Somewhere along Lagos’s Oshodi Express road, AfriOne’s industrial plant is churning out smartphones from its production lines. Its workers, clad in working gear, are fixing parts and slipping the finished devices into packages. At least that’s what they’re doing on weekdays when the factory is operational.
This facility is in fact widely regarded as Nigeria’s first smartphone assembly plant. It was launched in 2017 by AfriFone limited, a digital technology firm looking to sink its feet into Nigeria’s vast market for mobile devices.
The complex has become a symbol of what’s possible in a self-sufficient country: an ambitious project employing hundreds of people, and forging a growth path for indigenous technology. It’s just one of several factories in the Ilupeju industrial scheme, but the significance of its work makes it count among the more celebrated of that lot.
Made in Nigeria, for Nigerians
Up until the opening of AfriOne’s plant in Lagos, the vast majority of smartphones in the country’s mobile retail stores were imported. That’s still the case, but just by a bit less. The AfriOne facility is said to have the capacity to produce 300,000 mobile devices each month- a small fraction of the tens of millions of smartphones owned by Nigerians. But it’s a small step forward, and hopefully, the beginning of a domestic digital device manufacturing industry.
Lekan Akinjide, AfriOne’s Chief Commercial Officer, says the company set up its production facility in Nigeria because it was looking to meet the peculiar needs of the Nigerian market for mobile devices. The biggest of these issues was cost. He points out that many smartphone products are priced beyond the reach of many Nigerians- which he says isn’t the case in most developed countries.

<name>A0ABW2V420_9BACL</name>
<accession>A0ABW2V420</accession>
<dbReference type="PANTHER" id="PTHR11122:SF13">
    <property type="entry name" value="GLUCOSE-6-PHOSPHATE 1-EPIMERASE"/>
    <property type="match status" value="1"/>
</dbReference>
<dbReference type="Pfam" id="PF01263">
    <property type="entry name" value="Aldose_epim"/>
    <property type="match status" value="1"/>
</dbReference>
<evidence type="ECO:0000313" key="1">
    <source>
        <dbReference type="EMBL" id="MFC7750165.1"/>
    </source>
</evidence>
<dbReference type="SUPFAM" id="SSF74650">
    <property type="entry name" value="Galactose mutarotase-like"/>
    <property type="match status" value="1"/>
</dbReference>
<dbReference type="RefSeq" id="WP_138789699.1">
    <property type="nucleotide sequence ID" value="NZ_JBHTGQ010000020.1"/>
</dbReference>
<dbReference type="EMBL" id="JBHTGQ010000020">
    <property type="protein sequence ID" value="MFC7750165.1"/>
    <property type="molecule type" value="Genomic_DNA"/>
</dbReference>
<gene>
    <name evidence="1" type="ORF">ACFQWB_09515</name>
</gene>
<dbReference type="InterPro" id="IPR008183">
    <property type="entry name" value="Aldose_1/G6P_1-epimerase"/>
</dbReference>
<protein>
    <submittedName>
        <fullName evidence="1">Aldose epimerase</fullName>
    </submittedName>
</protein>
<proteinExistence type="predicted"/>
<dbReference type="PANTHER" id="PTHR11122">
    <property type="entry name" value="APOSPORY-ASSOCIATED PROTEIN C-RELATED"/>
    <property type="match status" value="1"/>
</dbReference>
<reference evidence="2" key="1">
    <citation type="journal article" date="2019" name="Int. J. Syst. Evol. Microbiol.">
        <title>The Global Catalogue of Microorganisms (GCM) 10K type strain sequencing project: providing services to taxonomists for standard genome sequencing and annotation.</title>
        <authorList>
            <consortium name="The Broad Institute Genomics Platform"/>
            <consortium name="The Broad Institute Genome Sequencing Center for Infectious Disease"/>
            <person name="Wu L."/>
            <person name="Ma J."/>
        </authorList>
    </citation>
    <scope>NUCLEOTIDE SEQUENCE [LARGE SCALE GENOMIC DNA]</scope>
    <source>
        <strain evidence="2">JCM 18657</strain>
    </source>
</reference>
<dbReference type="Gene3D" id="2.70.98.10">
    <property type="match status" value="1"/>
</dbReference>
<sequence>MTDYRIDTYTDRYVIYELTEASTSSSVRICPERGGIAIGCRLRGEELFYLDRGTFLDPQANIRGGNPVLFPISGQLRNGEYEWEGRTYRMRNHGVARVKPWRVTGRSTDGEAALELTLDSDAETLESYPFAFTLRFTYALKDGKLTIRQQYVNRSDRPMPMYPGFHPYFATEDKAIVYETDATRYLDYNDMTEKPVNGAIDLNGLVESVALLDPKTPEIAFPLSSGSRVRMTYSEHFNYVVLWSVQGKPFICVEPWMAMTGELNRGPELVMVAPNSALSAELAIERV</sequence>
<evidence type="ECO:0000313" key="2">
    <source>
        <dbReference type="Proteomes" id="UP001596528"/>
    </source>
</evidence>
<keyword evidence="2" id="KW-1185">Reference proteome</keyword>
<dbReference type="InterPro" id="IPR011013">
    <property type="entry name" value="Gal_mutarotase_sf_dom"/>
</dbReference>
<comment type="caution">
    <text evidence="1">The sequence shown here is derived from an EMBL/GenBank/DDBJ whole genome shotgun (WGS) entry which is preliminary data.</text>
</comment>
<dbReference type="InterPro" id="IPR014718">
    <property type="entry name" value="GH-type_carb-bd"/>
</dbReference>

“We understand the Nigerian market; we understand what Nigerians want,” Akinjide explained at the ICTEL Expo in 2017. “We thought that the costs involved with acquiring technological devices shouldn’t be this high.”
While AfriOne’s current offerings aren’t exactly suited to the lowest income brackets- their flagship phones are priced just below ₦50,000- Akinjide says they’re hoping to unveil even lower cost devices as their product mix develops.
Building up for a local market
It will take some time to reach this goal though. For one thing, AfriOne’s facility assembles smartphones but has to import the components it uses. This means it still has considerable production costs to contend with. But Shahir Berry, the company’s co-founder and CEO, says they are aiming to overcome this challenge.
“This is just the beginning of a long journey,” he insisted. “Today we’re assembling our phones using technology that is imported, but there’s a lot of research and development that’s going on to produce the phone. Now we’re looking at some of the components and accessories to be produced locally.”
At the moment, AfriOne has two smartphones in its brand collection- the Gravity Z1, and the Champion. It also produces the AfriOne 2 in 1 Transformer, a tablet which also works as a laptop when it’s coupled with an accompanying keyboard.
Feature image: eclipsebrandagency.com